U.S. Gun CEO Faces Jail Time For Selling Weapons To Active War Zone

Sig Sauer CEO Ron Cohen.

Sig Sauer CEO Ron Cohen faces possible jail time after Germany accused him of illegally selling guns to Columbia.

The U.S. chief executive of gun manufacturer Sig Sauer, Ron Cohen, faces jail time in Germany for selling $306 million worth of guns to Colombia’s National Police a decade ago, according to NPR.

He is accused of colluding with Sig Sauer’s sister company in Germany to violate export rules in Germany. It is illegal for companies in Germany to export weapons to countries in conflict, including Colombia.

Sig Sauer allegedly manufactured upwards of 38,000 pistols in the company facility in Eckernförde, Germany from 2009 to 2011. The weapons were then shipped through New Hampshire to complete the journey in Colombia. The company is accused of submitting false final destinations in their paperwork by telling German officials that the weapons were to end up in the U.S.

If Cohen is convicted, he will have to pay millions of dollars in fines and will face up to five years in prison. Last week another gun company, Heckler and Koch, was found guilty in German court of a similar crime when they sold weapons to Mexico. The former CEO was acquitted, but two employees were given suspended jail sentences and the company had to shell out $4.2 million.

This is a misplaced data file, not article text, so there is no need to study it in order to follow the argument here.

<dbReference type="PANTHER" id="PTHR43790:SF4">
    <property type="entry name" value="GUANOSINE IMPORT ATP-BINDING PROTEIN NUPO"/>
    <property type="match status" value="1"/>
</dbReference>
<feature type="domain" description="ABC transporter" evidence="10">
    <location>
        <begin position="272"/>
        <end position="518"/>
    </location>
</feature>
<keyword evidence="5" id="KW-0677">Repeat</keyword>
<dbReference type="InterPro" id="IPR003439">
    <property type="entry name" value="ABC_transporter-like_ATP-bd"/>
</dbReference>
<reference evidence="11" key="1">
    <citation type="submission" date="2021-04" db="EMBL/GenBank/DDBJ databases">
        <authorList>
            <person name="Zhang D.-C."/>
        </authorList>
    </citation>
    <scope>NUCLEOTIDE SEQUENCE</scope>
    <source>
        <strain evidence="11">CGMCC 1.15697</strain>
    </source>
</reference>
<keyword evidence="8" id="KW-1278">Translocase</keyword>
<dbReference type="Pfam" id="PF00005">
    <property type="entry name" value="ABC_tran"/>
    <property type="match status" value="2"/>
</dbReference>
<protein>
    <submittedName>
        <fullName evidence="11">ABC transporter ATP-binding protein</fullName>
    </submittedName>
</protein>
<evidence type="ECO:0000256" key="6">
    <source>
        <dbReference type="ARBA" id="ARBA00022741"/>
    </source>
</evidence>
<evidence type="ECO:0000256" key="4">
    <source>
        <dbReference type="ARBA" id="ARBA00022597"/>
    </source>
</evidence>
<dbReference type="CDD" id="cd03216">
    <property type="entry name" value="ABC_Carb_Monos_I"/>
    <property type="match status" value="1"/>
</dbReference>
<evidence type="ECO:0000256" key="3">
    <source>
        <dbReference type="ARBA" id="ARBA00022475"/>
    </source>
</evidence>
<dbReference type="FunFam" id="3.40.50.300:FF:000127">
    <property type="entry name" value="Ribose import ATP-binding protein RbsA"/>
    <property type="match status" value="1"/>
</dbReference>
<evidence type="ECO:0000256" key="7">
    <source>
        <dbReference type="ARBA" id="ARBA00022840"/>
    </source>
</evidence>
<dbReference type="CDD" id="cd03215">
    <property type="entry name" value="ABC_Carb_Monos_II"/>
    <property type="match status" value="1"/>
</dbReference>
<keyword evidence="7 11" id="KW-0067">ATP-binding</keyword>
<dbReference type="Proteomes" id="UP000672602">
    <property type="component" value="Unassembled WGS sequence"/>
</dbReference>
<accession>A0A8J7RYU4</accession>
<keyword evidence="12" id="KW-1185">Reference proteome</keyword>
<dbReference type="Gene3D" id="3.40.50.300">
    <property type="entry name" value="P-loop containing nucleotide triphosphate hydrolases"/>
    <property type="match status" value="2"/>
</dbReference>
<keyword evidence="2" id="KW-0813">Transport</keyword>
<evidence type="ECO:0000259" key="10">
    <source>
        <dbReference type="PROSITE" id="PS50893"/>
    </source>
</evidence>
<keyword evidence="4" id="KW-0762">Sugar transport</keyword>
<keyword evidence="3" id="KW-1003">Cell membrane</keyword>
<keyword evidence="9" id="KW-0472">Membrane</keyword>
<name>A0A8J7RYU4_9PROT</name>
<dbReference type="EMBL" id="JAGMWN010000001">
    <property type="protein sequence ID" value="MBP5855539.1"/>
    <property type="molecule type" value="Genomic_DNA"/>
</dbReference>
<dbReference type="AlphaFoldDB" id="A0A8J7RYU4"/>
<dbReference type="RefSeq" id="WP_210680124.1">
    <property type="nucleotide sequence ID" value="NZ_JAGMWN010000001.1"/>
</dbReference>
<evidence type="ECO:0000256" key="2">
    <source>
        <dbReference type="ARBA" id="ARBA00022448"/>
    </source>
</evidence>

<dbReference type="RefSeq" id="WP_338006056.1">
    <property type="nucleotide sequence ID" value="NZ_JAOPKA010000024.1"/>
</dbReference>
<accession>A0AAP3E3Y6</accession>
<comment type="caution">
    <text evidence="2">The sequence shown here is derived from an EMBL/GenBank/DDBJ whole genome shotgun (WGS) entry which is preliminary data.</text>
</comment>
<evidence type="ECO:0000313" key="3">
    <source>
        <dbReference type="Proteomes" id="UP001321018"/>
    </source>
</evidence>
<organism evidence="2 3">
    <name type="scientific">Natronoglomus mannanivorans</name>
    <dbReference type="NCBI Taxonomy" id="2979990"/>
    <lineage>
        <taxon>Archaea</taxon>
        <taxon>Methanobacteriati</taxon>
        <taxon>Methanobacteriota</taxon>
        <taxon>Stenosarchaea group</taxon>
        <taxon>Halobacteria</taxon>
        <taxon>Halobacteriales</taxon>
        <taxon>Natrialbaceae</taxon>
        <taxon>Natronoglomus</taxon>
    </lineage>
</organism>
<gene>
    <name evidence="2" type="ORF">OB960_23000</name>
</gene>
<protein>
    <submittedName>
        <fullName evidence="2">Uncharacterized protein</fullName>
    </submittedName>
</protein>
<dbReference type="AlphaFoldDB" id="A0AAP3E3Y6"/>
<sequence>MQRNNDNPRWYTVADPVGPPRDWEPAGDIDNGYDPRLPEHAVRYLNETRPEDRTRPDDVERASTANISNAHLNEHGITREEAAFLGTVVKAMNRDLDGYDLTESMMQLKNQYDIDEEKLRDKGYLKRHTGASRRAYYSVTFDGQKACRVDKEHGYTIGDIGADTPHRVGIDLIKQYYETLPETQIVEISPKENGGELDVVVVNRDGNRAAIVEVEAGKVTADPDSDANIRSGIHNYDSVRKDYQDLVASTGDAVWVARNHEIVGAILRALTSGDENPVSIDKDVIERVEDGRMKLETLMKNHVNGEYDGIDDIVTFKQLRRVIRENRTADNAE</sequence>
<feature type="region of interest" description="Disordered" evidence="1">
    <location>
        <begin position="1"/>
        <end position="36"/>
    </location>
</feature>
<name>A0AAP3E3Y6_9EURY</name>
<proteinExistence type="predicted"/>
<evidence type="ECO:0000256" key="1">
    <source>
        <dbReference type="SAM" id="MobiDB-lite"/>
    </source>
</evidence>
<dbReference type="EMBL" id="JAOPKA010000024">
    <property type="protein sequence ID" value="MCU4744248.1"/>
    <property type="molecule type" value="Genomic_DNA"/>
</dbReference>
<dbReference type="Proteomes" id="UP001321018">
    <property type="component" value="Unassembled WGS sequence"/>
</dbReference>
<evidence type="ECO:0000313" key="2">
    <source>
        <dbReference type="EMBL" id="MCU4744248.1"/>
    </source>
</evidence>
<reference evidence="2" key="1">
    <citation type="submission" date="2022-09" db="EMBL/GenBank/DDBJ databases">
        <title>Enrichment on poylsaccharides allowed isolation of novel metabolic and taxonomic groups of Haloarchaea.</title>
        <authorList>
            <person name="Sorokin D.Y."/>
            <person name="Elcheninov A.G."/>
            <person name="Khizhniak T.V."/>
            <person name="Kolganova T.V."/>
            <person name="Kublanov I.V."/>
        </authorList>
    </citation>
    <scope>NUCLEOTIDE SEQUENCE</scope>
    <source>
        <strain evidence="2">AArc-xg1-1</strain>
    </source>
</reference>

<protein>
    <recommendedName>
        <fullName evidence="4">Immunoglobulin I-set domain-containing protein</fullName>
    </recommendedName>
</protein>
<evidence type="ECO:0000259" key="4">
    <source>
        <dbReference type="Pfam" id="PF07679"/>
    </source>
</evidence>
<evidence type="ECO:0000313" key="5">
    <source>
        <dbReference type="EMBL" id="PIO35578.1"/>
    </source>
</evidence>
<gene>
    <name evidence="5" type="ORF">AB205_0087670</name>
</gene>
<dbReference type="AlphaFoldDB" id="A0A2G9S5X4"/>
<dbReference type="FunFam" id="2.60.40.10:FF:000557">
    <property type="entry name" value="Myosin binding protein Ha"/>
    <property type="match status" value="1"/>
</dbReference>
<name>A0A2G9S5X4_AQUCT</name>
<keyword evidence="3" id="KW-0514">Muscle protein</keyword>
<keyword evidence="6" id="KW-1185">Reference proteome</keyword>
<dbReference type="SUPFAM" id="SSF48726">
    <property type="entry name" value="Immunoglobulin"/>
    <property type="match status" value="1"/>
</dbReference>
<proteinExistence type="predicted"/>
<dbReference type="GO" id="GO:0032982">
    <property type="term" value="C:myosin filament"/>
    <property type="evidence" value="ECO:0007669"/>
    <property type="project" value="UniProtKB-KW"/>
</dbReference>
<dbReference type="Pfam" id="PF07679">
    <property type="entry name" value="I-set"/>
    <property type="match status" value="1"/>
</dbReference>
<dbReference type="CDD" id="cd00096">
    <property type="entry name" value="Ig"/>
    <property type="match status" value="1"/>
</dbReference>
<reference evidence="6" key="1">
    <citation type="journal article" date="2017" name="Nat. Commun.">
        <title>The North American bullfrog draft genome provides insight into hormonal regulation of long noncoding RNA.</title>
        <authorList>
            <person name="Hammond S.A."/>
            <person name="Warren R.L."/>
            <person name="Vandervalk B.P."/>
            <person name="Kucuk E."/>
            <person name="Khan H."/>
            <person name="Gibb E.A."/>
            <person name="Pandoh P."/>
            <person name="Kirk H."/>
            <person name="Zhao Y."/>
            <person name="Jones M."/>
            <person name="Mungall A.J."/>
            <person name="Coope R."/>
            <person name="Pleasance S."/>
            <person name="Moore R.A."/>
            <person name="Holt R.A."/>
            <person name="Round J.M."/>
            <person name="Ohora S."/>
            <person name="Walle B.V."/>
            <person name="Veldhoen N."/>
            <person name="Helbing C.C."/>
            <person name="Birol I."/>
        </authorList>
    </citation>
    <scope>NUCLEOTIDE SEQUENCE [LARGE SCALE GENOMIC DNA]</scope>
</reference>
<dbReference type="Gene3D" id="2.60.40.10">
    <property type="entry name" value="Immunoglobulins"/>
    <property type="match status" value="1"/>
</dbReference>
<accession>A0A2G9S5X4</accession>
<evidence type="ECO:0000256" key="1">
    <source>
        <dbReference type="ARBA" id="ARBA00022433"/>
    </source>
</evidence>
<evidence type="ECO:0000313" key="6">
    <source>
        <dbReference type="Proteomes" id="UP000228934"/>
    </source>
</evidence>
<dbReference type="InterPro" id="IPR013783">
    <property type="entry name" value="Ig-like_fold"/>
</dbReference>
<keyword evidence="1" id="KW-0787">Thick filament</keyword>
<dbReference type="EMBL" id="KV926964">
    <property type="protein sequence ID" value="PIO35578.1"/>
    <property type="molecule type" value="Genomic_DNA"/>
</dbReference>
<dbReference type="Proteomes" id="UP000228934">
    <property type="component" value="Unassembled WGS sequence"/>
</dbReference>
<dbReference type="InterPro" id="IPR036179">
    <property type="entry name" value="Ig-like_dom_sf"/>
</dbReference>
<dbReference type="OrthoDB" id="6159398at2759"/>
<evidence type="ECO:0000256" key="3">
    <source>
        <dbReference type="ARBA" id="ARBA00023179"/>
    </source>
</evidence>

L&O Holding, a German-based conglomerate, owns the German and U.S.-based Sig Sauer companies. The companies appear to operate independently, and it is unclear how closely they collaborate. Prosecutors accuse the companies of operating together to engineer the Colombia arms sale. Leaked emails show employees at the German base and New Hampshire base discussing the “USA/Kolumbien” transaction. Sig Sauer weapons with a “Made in Germany” imprint have surfaced in Colombia.

Two German executives have also been charged in the scheme: Michael Luke, co-owner of L&O Holding, and an individual identified in court documents as “Robert L.”

In October, Sig Sauer’s New Hampshire branch released a statement to a firearms blog to say that its dealings were in “compliance with U.S. law.”

The Sig Sauer/Columbia transaction first surfaced in Germany in 2014 due to information from whistleblowers, one of whom contacted anti-weapons group “Action Outcry- Stop Arms Trade” and supplied documents and emails to back up his assertions.

"Sig Sauer just retagged the big boxes and without opening them, just delivered them to Colombia," Action Outcry’s attorney Holger Rothbauer said. "I would call them dirty deals."

Rothbauer thinks that the company lacked the production capacity in New Hampshire to complete the Columbia contract, so they asked the German branch for assistance.

Cohen, who took over as CEO in 2005, is said to have saved the American branch of Sig Sauer from financial devastation.

"We were down to about 75 employees, and it was on shaky ground," said Bud Fini, executive vice president of Sig Sauer. “Ron had a vision.”

The company slogan is “Born in Europe, Perfected in America.”

Comments